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[ Active Members: 2 | Anonymous Members: 0 | Guests: 138 ]  [ Total: 140 ]  [ Newest Member: Coaltower ]
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 Fascia color
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Author Previous Topic: Has anyone tried Blue-Point manual turnout control Topic Next Topic: respirator for airbrushing
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lab-dad
Fireman



Posted - 07/24/2006 :  1:09:37 PM  Show Profile  Visit lab-dad's Homepage  Send lab-dad a Yahoo! Message  Reply with Quote
I voted other.
On my N scale layout I used dark green, but felt it distracted from the layout "scene"
I have seen black facias with black valances I like - forms a shadowbox.
But on my current layout there is no facia, the scenry goes to the floor - sheer cliffs
-Marty



Country: USA | Posts: 1543 Go to Top of Page

leeflan
Fireman

Posted - 07/24/2006 :  1:13:54 PM  Show Profile  Reply with Quote
I'm in the dark green camp. Since I model the Deep South, the layout has a lot of greenery. I've always felt that a nice dark green satin(hunter, forest, etc.) sets off the scenery very nicely. I also paint my benchwork green, but flat.


Country: USA | Posts: 2441 Go to Top of Page

Mike Hamer
Engineer



Posted - 07/24/2006 :  1:34:10 PM  Show Profile  Visit Mike Hamer's Homepage  Reply with Quote
I voted black, flat black as my fascia works with my valence and curtains (all black) to accentuate the layout. All that is seen by the eye in my layout room is the well-lit scenery of New England.

Great poll, Mike. I remember an earlier Great Model Railroads issue (one of the first ones) that delved into the topic of fascias, their colours and the materials used...I'll have to check that out again as I remember it being an interesting read!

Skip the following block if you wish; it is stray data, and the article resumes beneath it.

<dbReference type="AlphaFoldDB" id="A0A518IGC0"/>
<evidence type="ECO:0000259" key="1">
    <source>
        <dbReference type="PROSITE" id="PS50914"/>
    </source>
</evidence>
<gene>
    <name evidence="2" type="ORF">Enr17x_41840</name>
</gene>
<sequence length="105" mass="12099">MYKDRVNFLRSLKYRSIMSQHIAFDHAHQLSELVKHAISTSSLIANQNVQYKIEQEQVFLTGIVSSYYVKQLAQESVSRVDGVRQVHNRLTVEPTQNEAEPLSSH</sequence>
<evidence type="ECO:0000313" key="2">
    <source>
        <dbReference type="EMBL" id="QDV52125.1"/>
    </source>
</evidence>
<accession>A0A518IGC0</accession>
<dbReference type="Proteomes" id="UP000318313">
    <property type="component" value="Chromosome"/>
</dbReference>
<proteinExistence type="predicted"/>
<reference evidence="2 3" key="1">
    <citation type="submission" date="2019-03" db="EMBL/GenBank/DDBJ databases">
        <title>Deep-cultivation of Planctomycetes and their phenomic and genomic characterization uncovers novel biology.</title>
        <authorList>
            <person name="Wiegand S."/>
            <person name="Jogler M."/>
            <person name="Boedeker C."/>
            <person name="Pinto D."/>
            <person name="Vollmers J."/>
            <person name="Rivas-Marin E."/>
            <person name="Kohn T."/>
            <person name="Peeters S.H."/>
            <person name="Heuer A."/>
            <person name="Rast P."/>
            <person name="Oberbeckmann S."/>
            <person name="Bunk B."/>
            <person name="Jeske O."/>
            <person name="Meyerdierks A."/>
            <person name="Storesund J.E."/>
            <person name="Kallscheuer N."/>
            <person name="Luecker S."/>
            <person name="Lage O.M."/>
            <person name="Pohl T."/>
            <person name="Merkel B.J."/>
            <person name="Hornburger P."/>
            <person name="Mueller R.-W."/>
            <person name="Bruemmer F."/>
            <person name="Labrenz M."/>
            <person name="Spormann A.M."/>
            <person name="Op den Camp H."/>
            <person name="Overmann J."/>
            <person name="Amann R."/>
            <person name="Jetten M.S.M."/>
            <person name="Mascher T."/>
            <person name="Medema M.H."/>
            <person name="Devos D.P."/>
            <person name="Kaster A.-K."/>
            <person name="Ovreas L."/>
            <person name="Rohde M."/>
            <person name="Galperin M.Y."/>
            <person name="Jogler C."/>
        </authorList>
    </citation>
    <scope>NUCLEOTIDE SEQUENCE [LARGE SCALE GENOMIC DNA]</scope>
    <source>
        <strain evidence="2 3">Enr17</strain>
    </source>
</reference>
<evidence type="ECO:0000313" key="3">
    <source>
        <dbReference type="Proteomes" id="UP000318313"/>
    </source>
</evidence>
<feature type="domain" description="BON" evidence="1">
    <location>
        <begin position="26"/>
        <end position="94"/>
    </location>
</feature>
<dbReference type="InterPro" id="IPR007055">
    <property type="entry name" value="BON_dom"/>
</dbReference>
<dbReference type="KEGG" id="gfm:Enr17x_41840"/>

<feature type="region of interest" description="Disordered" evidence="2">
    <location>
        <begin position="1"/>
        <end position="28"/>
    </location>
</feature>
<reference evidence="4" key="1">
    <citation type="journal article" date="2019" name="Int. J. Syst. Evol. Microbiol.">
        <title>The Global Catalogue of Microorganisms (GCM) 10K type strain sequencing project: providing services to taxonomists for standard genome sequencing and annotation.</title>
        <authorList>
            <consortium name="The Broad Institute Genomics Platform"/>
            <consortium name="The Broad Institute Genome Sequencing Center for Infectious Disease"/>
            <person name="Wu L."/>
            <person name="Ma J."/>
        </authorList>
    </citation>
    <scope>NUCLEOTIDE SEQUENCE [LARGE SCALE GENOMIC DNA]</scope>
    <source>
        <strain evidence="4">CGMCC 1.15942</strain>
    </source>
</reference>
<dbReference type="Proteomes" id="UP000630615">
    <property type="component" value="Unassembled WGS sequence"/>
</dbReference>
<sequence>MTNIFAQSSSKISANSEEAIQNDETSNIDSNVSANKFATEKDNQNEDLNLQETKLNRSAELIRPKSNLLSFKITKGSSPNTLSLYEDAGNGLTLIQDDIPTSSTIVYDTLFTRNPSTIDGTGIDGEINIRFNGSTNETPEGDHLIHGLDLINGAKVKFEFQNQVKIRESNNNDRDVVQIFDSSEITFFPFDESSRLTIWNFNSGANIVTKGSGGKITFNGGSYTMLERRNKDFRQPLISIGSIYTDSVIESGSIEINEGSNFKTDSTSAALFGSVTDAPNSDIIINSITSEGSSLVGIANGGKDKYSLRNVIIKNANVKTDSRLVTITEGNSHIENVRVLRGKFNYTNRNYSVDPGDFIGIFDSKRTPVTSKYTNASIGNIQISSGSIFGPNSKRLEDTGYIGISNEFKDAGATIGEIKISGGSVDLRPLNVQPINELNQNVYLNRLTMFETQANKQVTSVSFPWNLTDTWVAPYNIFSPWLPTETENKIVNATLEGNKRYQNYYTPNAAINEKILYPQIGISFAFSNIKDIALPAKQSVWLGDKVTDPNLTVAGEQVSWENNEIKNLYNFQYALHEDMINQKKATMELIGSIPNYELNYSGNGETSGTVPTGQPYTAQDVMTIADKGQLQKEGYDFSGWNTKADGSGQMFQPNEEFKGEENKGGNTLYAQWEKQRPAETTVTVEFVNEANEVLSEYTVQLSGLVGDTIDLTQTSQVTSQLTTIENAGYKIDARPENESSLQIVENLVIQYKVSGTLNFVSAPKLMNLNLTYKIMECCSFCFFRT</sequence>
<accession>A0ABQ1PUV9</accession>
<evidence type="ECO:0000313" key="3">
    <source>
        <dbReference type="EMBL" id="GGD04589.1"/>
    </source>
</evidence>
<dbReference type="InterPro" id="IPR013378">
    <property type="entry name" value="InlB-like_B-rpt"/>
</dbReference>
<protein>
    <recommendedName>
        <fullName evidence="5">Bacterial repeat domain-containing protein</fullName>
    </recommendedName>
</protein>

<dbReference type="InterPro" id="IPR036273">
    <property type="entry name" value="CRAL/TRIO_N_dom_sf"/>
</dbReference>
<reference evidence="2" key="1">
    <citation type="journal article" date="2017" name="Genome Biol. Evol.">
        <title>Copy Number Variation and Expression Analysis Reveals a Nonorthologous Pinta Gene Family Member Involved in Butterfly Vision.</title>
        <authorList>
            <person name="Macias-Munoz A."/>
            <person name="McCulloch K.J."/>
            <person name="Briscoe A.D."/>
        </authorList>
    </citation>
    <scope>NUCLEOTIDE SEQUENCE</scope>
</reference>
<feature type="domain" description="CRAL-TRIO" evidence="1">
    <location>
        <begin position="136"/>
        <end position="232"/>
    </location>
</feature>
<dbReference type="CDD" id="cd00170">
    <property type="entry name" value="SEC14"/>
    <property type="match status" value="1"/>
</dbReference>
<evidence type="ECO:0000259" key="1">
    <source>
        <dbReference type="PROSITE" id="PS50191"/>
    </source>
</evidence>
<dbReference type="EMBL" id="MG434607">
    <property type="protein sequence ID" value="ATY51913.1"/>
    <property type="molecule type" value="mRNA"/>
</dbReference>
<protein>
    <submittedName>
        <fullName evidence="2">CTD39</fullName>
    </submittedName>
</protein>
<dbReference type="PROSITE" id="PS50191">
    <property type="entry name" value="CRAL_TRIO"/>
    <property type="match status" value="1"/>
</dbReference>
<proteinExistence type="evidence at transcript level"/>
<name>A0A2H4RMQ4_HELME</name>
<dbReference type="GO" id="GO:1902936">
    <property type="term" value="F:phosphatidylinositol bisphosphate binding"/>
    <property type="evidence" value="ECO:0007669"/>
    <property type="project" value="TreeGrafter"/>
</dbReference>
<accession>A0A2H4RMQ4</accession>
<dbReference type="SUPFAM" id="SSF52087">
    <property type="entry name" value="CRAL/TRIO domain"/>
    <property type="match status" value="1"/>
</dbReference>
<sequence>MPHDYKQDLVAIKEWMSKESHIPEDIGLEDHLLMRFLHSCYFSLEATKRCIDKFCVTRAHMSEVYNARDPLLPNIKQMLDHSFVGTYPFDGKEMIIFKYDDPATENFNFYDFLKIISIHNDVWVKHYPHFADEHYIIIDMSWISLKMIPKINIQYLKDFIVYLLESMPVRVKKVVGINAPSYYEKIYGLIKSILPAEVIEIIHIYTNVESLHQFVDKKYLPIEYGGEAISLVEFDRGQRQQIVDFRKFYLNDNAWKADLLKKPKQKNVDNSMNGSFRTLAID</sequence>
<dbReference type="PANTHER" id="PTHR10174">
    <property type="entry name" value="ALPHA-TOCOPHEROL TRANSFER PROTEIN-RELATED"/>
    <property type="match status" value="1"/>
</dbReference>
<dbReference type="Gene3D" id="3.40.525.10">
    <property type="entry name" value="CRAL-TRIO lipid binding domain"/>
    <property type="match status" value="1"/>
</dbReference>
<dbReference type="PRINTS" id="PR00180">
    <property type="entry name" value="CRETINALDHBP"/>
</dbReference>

Mike Hamer
Ottawa, Ontario, Canada
http://www.bostonandmaine.blogspot.ca
http://www.craftsmanstructures.blogspot.ca
http://modelrailroadsivisit.blogspot.ca

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Mario Rapinett
Fireman



Posted - 07/24/2006 :  6:38:43 PM  Show Profile  Reply with Quote
quote:
Originally posted by Mike Hamer

I voted black, flat black as my fascia works with my valence and curtains (all black) to accentuate the layout.




ditto



Download Attachment: Chamatiago 2004 015.jpg
103.25 KB

BTW.. this layout was completely dismantled last week.... no longer exists....



.
http://www.modvid.com.au/html/body_railroad_miniatures.html

Country: Australia | Posts: 5798 Go to Top of Page

Mike Hamer
Engineer



Posted - 07/24/2006 :  6:40:48 PM  Show Profile  Visit Mike Hamer's Homepage  Reply with Quote
Hey Mario...that was one beautiful layout. What was the reason for the dismantling?

Mike Hamer
Ottawa, Ontario, Canada
http://www.bostonandmaine.blogspot.ca
http://www.craftsmanstructures.blogspot.ca
http://modelrailroadsivisit.blogspot.ca

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MarkF
Engineer

Premium Member


Posted - 07/24/2006 :  6:56:58 PM  Show Profile  Reply with Quote
Barry, thanks for the complements! You probably don't have the problems 'down under' that we do here in good 'ole New Jersey, but where I live, we have a high 'water table', meaning that when it rains headvily, or even during the winter when the water doesn't get a chance to 'dry off', the water level in the ground rises. Where I live, the water level can be as shallow as 6' below ground level. If you have a basement that is deeper than 6' and don't have the proper drainage system, you'll find several inches of water over your basement floor! That was my problem. A french drain is a pipe with holes in it placed under the floor around the perimeter of your basement. It drains into a sump, or a hole in the floor that is several feet deep. In turn, there is a pump that activates to pump the water that is drained off out to the street or a local storm drain.

Mark

Country: USA | Posts: 13726 Go to Top of Page

MarkF
Engineer

Premium Member


Posted - 07/24/2006 :  6:58:12 PM  Show Profile  Reply with Quote
Joe, thanks for the complement! I think you'll like it!

Mark

Country: USA | Posts: 13726 Go to Top of Page

Mario Rapinett
Fireman



Posted - 07/24/2006 :  7:39:06 PM  Show Profile  Reply with Quote
quote:
Originally posted by Mike Hamer

reason for the dismantling?



Just moving on in life and getting rid of some baggage. It's a good feeling. Not everything has to be black in this world..

"M"


.
http://www.modvid.com.au/html/body_railroad_miniatures.html